Streets for Life - our advocacy push for 30km/h streets
A new €15 million Advocacy Hub for safe streets has been launched by the FIA Foundation to support the policy change needed to limit speeds to 30 km/h (20 mph) on streets where children walk, live and play, at the start of UN Global Road Safety Week.
The Advocacy Hub, based within the FIA Foundation’s Child Health Initiative, will support organizations across the world engaged in policy change activities to secure safe, low-speed streets below 30km/h where pedestrians, particularly children and youth, mix with motorized traffic. With an initial fund of €15m over five years, it is intended to deliver on the Child Health Initiative’s Manifesto 2030: Safe & Healthy Streets for Children, Youth & Climate, launched at the Stockholm Ministerial Conference on Road Safety in 2020.
The Advocacy Hub has identified an initial portfolio of interventions, including ‘Persuader’ campaigns aiming for specific legislative and regulatory change; ‘Pathfinder’ projects developing an enabling environment for policy change; and support for global coalitions building capacity and awareness as well as supporting a mix of Persuader and Pathfinder interventions. Partners include UNICEF, UN Environment, the Global Alliance of NGOs for Road Safety, YOURS – Youth for Road Safety, and a range of regional and national NGOs.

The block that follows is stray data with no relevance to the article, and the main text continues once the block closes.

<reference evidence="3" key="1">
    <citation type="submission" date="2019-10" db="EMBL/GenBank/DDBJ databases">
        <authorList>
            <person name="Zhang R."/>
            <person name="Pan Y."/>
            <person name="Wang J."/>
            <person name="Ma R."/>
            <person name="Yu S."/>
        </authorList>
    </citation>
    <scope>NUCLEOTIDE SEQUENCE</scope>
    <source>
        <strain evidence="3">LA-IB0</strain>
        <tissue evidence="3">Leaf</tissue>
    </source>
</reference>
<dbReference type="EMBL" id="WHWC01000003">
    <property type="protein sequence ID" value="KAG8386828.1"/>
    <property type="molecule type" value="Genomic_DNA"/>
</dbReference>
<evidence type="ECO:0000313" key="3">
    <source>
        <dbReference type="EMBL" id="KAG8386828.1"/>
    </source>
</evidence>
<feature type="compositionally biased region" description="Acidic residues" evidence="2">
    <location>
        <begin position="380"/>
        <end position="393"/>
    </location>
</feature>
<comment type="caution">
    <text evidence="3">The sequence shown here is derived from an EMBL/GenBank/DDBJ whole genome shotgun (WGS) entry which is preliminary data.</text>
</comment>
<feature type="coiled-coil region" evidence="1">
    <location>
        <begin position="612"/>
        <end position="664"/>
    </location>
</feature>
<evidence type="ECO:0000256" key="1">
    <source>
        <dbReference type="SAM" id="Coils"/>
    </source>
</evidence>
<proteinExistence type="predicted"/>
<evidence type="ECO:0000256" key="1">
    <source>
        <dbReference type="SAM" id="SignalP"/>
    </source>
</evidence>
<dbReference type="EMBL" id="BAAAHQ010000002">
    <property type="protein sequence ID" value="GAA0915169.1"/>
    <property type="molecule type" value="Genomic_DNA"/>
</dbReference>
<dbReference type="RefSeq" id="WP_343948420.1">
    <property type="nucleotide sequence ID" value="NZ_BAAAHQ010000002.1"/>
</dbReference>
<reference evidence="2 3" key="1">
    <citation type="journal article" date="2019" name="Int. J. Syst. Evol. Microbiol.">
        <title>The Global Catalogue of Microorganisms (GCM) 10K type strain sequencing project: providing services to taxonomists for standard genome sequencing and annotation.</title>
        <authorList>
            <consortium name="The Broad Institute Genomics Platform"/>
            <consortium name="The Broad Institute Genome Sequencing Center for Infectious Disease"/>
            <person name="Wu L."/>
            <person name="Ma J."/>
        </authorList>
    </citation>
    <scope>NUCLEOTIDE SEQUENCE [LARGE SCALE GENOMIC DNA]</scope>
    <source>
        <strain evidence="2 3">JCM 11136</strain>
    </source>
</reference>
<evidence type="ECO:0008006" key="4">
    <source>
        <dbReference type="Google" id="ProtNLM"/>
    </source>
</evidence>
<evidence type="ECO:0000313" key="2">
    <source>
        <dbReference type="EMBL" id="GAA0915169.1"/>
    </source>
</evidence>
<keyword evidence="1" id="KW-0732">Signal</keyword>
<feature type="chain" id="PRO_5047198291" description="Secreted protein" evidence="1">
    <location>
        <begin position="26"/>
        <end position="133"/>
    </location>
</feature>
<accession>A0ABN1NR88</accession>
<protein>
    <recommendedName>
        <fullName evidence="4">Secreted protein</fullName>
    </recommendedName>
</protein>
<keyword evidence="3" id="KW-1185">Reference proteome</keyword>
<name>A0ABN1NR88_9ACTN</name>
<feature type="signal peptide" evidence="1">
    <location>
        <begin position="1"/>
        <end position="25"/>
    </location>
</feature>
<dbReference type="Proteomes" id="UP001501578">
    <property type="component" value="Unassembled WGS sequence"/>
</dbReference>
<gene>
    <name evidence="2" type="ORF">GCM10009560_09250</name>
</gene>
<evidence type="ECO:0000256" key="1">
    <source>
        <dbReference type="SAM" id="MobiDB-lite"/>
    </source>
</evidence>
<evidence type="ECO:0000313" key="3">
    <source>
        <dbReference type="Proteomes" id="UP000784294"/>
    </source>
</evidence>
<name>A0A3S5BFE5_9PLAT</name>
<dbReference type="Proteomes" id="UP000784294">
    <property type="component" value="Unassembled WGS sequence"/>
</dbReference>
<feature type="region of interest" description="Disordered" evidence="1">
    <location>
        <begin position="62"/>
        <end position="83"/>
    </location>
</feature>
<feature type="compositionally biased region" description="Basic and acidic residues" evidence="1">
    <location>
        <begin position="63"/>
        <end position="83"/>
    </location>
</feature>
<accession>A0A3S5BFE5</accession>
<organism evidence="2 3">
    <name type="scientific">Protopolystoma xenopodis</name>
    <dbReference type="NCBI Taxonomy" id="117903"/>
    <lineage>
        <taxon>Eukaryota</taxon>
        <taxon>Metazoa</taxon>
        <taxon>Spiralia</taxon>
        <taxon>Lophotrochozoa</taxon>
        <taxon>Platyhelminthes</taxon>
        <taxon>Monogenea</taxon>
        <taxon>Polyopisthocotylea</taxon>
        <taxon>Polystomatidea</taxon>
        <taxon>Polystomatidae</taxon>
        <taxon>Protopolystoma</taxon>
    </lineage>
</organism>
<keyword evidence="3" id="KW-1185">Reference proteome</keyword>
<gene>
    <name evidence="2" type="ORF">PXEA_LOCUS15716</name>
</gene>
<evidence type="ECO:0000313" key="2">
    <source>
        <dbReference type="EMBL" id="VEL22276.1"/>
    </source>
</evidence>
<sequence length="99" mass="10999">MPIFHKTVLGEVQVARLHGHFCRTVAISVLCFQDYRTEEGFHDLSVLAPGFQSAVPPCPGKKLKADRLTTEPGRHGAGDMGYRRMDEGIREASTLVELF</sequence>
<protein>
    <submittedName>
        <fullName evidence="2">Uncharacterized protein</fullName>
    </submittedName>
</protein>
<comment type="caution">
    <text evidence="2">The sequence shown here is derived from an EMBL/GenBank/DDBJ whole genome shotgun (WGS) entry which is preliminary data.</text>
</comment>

“At the heart of the 2020 Stockholm Declaration for Global Road Safety was a call for 30 kilometre a hour speed limits on urban streets. Why? Because we know that above 30 the risk of death for pedestrians rises exponentially. So, it is a simple equation. If you support Vision Zero, if you believe that no one should die or be maimed in a road crash, then you must ‘love 30’. Our new Advocacy Hub will put money, expertise and single-minded determination behind this objective”, said Rt. Hon. Lord Robertson of Port Ellen, Chairman of the FIA Foundation.
“So many of us around the world are taking to the streets and demanding change. The streets are for the people. We want low speeds, we want livable streets, and communities where we can walk safely, where our children can get to school unharmed. We call for 30km/h speed limits. Above 30 is a death sentence. These are our streets,” added Zoleka Mandela, Global Ambassador of the Child Health Initiative.